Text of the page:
Protests have been held at five train stations across Kent ahead of an expected announcement of higher ticket prices.
Figures out today reveal July's inflation has been set at 3.1%.
Train firms are allowed to increase rail fares by an average of July's inflation rate plus 1%.
The increases will be brought in from January 2014, meaning that, nationally since 2008, fares have risen three times faster than average earnings.
Campaigners have been at Rainham, Chatham, Tonbridge, Ashford and Canterbury West Stations this morning.
One passenger, postman Paul Cox, 51, from Chatham, said: "It's disgraceful at a time when we're apparently all in it together and wages are going down as was reported this week.
"I don't drive personally so that's out of the equation. Unfortunately I'm pretty much tied in to the trains. I think there's a lot of people in that position, we're handcuffed."
Medway Labour group leader Vince Maple admitted his party's even higher increases when in government - of RPI plus 3% - were wrong.
He said: "I think in the time we've been in opposition there's been a recognition that RPI plus 3% was a step too far, and of course the other thing to remember is the financial times we find ourselves in are very different now."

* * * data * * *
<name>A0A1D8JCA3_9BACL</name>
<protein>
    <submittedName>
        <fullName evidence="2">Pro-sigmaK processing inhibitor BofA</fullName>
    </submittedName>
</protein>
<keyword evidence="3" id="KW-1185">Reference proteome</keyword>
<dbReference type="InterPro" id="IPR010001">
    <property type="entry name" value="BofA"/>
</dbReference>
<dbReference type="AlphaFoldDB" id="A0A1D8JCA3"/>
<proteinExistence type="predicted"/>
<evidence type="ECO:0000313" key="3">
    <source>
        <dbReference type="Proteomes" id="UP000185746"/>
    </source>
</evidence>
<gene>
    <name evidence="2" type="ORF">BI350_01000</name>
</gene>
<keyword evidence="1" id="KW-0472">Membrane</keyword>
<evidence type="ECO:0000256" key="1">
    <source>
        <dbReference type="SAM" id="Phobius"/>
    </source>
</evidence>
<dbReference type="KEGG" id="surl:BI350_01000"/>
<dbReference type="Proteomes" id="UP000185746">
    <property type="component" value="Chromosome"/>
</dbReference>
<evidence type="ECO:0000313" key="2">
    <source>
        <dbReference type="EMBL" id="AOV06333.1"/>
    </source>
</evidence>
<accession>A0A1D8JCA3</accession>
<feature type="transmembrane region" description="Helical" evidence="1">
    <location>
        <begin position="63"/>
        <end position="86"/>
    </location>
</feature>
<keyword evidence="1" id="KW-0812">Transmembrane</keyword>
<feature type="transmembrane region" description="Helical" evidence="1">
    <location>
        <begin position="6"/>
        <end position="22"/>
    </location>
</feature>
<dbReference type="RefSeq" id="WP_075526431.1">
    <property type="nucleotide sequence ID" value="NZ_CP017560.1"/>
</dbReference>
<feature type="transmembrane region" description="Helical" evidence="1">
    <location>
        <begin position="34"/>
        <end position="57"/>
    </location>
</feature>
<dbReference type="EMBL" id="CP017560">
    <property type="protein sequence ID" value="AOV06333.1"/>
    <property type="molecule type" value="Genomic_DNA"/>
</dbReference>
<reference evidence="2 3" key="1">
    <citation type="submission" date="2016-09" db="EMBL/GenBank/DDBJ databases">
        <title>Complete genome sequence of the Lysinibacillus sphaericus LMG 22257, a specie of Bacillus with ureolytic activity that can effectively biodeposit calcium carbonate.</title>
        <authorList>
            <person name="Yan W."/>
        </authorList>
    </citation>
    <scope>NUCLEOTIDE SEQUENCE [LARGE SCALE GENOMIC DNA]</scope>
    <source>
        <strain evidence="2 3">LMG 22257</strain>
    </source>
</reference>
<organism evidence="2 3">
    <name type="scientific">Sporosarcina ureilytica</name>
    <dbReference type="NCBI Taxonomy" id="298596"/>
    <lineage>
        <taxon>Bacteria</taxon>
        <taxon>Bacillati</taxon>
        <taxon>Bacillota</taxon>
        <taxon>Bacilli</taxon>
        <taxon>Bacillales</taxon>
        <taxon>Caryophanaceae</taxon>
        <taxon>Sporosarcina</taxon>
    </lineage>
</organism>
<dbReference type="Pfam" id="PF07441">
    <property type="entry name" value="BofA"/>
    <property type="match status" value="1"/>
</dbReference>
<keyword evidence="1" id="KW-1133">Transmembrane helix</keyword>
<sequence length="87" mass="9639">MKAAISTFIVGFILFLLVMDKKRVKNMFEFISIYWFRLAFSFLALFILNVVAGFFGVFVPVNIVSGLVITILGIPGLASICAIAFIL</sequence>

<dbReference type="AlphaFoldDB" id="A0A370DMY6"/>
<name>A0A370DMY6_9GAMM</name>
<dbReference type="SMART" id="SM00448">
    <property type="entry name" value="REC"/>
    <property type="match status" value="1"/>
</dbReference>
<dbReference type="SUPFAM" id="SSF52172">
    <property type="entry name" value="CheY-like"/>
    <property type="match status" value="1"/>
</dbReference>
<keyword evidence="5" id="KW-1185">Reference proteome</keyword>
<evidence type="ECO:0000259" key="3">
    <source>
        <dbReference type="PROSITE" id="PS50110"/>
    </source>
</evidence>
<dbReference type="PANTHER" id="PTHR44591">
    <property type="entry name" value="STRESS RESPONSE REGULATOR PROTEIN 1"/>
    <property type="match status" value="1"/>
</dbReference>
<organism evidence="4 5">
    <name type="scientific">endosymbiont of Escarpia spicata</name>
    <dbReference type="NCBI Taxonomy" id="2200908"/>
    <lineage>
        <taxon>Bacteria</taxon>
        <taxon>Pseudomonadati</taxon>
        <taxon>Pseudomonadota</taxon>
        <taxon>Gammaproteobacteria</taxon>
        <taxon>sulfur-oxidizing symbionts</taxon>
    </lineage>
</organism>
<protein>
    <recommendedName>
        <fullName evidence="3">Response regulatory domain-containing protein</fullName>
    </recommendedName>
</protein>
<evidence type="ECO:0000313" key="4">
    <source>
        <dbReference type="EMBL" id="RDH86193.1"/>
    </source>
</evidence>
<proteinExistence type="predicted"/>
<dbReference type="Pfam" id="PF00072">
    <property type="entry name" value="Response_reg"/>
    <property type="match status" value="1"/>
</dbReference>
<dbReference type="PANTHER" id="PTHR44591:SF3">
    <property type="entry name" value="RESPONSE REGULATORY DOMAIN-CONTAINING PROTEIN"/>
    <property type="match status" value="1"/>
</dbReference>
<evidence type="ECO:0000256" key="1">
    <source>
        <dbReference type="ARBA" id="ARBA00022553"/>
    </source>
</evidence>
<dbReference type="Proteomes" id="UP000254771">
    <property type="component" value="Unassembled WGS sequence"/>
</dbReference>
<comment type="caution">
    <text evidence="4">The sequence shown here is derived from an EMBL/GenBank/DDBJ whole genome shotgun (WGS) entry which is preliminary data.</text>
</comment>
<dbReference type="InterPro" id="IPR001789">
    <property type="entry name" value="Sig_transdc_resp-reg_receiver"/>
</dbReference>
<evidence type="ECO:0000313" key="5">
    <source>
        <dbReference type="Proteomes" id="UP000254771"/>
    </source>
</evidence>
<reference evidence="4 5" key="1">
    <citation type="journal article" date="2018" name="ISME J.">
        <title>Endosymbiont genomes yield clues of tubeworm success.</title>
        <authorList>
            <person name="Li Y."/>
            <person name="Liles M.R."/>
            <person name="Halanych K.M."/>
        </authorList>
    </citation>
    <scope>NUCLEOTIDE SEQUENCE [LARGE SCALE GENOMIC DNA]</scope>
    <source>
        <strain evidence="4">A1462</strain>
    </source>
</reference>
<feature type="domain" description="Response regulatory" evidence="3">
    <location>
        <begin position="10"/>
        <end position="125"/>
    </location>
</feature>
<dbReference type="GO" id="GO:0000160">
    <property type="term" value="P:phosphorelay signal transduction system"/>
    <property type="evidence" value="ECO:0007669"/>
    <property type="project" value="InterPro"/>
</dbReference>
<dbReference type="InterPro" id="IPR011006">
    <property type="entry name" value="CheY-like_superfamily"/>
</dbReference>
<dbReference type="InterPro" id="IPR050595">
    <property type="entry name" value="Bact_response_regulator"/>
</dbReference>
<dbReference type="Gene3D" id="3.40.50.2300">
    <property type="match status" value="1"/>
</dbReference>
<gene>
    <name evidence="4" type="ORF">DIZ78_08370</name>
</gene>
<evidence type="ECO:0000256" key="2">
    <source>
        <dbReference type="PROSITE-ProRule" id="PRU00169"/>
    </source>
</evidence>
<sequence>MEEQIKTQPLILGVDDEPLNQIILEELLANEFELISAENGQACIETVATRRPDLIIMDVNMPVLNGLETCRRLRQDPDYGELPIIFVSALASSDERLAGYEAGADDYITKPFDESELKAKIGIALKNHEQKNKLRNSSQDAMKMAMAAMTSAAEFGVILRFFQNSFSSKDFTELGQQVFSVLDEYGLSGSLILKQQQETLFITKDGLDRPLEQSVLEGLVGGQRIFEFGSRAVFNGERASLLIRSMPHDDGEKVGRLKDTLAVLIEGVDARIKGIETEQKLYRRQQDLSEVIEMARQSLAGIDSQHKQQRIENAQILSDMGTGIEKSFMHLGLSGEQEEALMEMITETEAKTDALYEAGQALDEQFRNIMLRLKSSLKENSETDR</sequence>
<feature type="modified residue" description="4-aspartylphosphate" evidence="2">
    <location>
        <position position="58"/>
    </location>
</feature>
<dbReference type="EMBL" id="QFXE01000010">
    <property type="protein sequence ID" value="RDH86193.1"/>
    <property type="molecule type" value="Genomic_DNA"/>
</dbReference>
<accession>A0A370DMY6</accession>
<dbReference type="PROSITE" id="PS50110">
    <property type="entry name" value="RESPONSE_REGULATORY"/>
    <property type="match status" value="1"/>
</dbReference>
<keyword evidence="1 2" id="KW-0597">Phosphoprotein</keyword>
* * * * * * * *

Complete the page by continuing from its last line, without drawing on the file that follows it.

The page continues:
But he added: "Passengers are already here in Medway paying the best part of nearly £5,000. They're quite likely to see a 4% increase in fares from next January and quite frankly that's 4% that no one can afford.
"I think it's about recognising that these are difficult times. As they do like to say repeatedly we are all in this together, so actually to see a reduction in the level that fares increase at this time, if you had inflation minus 0.5%, that would actually mean a bit of a difference to hard-working people who are commuting.
"Lots of people's London weighting doesn't even come close to covering the rail fares."
Mike Hewitson, of campaign group Passenger Focus, said people will feel cheated.
He added: "Its the inflation-plus element that gets to the heart of commuters, particularly as they don't feel they are getting value for money now.
"You can almost begrudgingly go with inflation increases, it's when it's above inflation - particularly in today's economy and climate - that's when it really starts to hurt."
A spokesman for the Association of Train Operating Companies said today: “Government determines how the average season ticket price rise is set each year.
"Since 2004, it has been Government policy to allow regulated fares to rise above inflation in order to support investment in more trains, better stations and faster services.
“This is helping to drive passenger satisfaction to near record levels while seeking to reduce taxpayers’ contribution towards the cost of running the railways.
“In order to help limit future fare rises, the rail industry is working with the Government to find ways of providing services even more efficiently, building on the progress that has already been made.”